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I completely understand the want for such a service, and think commercialy it's probably a good idea. As others have stated, it's not like they are trying to re-make Sin City into Cinderella. The King Kong example is a good one. The cleaning up is taking out only references to the Lords name, which probably accounts for all of 30 seconds of footage and in no way changes the film or storyline. Film studios already do this for airlines for films that only need such a minor clean up.

In the same way, going back to my McDonalds analogy, many fast food outlets have added vegetarian options to their menu. Also, many people have made a great buck out of healthy fast food outlets. Identifying a commercial need and expoiting it in both cases.

What is ridiculous is a demand that either the studios HAVE to do it, or that anyone else has a right to just go and do it (commercially) if the studios don't.

McDonalds make changes to their menu as the market dictates. Hollywood studios do or will to their film slate as well. I hope one day 80's has a far greater range in choices of films he can comfortably watch, or access to a service that provides that for him, but in the meantime he has to accept what decisions the Studios make. It's their product, their commercial interests. There is no communal ownership and Hollywood studios are not some kind of public service. They make very expensive products that make a fortune in revenue. It's their decision, even if he and perhaps thousands others think it's a mistake.

The truth is, if there really is such a big market for it, it will rise one day. I wish they didn't make so many overblown junk movies like King Kong, but I know that's where the big money is and that my kind of movies make virtually no money. I know that is not going to change for sometime, so my movies generally come from smaller distributors, screen away from the large multiplexes, and cost more to have shipped in on DVD from online stores. There are thousands like me shaking our fists at the Studios for pumping out one dumb blockbuster after another, but the box office numbers on a Monday morning don't lie. The same has to apply for 80's as well. A sex'n'drugs'n'murder teen tv show like The OC out-rates the clean Christian value heavy 7th Heaven a hundred fold. That's the reality in entertainment. The masses want a lot of what you want none of. They want sex and guns and explosions and "motherf*ckin" attitude from their heroes. You want none of that. They want dumbed down 2 hour escapism entertainment aimed at the lowest of IQ's. I want none of that. The same applies to many others across a variety of niche tastes. but it's mass tastes that demand what is made for mass consumption, whether it's fast food or films.
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Old 07-30-2006, 11:42 PM   #207
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Quote:
Originally posted by Arun V
I'd like to see how many people actually buy the clean versions of these films.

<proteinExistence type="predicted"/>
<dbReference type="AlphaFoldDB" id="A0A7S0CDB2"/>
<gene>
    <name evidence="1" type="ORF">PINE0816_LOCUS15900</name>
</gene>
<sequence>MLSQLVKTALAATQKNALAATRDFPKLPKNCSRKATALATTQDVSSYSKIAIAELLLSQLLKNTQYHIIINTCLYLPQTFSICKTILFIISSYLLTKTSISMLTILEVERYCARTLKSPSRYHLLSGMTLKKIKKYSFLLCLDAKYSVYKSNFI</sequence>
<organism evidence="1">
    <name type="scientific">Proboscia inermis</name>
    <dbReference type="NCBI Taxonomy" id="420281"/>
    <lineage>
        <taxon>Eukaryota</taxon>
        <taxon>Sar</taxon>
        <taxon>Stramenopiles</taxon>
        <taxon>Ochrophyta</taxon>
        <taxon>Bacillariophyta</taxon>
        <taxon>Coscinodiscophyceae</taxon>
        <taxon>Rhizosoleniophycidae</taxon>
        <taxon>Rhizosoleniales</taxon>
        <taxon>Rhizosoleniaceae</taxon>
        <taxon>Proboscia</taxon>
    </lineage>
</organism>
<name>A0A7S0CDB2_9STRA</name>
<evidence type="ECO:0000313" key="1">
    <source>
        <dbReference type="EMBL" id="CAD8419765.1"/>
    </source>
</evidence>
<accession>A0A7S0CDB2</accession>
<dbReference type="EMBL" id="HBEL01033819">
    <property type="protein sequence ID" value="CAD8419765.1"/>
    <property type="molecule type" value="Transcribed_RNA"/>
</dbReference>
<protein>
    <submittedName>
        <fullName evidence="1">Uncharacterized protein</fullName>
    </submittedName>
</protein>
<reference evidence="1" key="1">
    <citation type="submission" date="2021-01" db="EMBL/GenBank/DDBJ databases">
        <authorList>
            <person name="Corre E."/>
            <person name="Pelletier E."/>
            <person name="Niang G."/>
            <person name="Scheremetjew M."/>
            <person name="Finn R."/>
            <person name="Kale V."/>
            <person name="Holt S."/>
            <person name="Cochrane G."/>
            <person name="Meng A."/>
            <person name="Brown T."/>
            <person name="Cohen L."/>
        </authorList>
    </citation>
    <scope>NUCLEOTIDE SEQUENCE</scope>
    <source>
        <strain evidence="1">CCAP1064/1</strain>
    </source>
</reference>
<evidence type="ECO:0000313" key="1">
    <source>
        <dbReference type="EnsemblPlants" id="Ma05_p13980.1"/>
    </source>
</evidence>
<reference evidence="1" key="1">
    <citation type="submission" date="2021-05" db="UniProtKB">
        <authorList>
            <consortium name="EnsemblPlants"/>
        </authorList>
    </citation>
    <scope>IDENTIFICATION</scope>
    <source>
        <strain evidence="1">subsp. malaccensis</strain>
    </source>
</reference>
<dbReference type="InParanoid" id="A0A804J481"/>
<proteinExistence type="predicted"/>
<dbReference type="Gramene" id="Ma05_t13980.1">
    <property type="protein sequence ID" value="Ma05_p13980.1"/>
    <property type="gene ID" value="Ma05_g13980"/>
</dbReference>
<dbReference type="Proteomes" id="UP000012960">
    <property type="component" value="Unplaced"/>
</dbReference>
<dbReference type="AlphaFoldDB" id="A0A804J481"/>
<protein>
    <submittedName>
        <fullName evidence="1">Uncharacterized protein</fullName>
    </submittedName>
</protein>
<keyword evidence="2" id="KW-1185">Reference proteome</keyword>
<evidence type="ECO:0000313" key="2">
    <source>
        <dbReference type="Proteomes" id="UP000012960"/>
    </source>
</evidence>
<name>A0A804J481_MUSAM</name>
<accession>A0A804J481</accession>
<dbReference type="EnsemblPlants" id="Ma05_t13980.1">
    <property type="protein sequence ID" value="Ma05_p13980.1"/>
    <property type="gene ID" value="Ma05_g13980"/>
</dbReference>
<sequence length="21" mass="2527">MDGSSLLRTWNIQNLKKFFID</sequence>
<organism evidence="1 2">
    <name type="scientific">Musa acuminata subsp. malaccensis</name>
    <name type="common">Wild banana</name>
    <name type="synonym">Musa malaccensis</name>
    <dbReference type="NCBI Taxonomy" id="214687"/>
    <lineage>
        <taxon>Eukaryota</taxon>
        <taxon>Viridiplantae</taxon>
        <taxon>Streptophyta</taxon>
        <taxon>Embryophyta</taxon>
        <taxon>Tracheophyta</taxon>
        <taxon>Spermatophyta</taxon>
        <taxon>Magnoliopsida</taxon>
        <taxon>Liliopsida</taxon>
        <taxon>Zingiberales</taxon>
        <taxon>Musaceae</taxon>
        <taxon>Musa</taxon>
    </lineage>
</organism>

Personally I think it's ridiculous, I wouldn't pay to have a movie cleaned up for me...I'd just go and find something else to watch.
I am 39 years old, and I have loved King Kong since I was a little kid. I also hate to hear the use of the Lord's name in vain. Do you understand why I was so excited about a new King Kong movie and why it made me cringe when I hear the Lord's name in vain in that movie? If so, you would understand why I would pay someone to edit it for me.
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Old 07-30-2006, 11:45 PM   #208
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Originally posted by Earnie Shavers
I wish they didn't make so many overblown junk movies like King Kong,
King Kong was a 3 hour movie that would have worked a lot better as a 2 hour movie. There was too much fluff and side stories that didn't advance the story. Take out an hours worth of that stuff and you've got a wonderful tale of compassion, heroism, sacrifice, ambition, greed and love.
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Old 07-31-2006, 12:15 AM   #209
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I just meant that massive blockbusters generally do zero for me. Commercially I agree with you though, I think the length killed Kong, especially with most people knowing the story line. You look at your watch and it's over the 2 hour mark and they are STILL not even back in NY. I think word of mouth over the time, plus the concept not capturing the imagination like it once did (since Kongs initial release, we've had the Big Oversized Everything, from the great Jaws to the awful Anaconda and everything in between) are what made it a let down at the box office. It did really well, but no-where near expectations.
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Old 07-31-2006, 05:04 AM   #210
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There's no two ways about it; its a flagrant abuse of intellectual property and stinks of the censorship lamp. Detestable.